“This book contains an in-depth and comprehensive analysis of Virginia Woolf's The Waves. It exploits the full power of a multidisciplinary approach using corpus linguistics and computational methods to investigate the linguistic differentiation of the six characters in the novel and goes well beyond the simple counting of word frequencies or function words. But the author also goes further to locate the study in the appropriate contexts of the cognitive model of characterization, authorship attribution, cognitive metaphor theory, stylistics and literary criticism. The author is to be congratulated on taking all these disparate theoretical and practical elements and weaving them together in such an interesting book. Not only will this book appeal to those interested in the work of Woolf but also those who wish to learn how to apply similar methods more widely in the study of characterization in literature.”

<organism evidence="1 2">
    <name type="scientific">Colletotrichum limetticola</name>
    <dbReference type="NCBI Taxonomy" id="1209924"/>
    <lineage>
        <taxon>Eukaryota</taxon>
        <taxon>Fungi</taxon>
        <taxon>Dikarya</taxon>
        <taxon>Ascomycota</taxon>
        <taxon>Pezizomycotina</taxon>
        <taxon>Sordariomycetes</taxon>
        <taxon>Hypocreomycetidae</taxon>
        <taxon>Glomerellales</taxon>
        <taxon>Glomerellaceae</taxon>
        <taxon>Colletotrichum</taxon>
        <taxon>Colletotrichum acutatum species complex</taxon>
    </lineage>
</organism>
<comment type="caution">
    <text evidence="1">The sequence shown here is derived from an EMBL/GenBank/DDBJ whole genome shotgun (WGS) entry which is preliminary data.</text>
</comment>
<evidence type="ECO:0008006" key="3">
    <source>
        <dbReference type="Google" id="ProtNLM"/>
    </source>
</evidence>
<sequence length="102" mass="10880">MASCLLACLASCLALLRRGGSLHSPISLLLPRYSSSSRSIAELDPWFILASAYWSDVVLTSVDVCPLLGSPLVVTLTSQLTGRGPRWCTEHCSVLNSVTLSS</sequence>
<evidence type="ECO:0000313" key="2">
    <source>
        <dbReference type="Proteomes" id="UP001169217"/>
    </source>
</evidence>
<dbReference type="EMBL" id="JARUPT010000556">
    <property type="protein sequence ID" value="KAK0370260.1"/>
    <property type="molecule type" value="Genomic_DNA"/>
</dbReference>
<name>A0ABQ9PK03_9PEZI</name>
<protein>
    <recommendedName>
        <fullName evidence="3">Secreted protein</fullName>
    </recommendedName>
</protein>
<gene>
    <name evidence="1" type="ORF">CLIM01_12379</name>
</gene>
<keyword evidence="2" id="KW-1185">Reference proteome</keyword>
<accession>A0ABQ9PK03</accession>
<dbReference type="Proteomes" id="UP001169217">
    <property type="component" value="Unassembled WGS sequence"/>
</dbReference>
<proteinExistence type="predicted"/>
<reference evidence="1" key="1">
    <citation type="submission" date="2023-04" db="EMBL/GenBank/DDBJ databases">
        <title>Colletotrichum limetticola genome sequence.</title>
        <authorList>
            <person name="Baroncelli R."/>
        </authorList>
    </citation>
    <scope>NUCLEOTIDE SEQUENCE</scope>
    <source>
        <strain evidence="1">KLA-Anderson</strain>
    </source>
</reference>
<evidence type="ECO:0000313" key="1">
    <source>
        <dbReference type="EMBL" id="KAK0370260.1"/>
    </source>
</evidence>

Paul Rayson, Lancaster University
“A Corpus Linguistic Approach to Literary Language and Characterization Virginia Woolf's The Waves is a strong and valuable contribution to the computational study of literature. I especially like the thoroughness of the book’s treatment of earlier criticism on The Waves. The close attention to that criticism helps to focus the study, which also effectively presents some strong corrective arguments against some strains within it. The book is an excellent partial answer to Stephen Ramsay’s claim that trying to solve the question of whether the voices are different is a category mistake: it shows rather definitively that there “really”are different voices. I will want to go back over the book more closely later, but I especially appreciated chapter 7: in spite of some doubts I have about the semantic categorization that the chapter is based upon (even after the reasonable corrections offered there), I think the closer attention to the lexis of the novel in chapter 7 makes it more satisfying than the analysis of categories in chapter 6. The multiple methods and theories used in the book seem a bit surprising at first, but it makes very good use of a variety of approaches and does a good job of wrapping them up into an effective and persuasive final package.”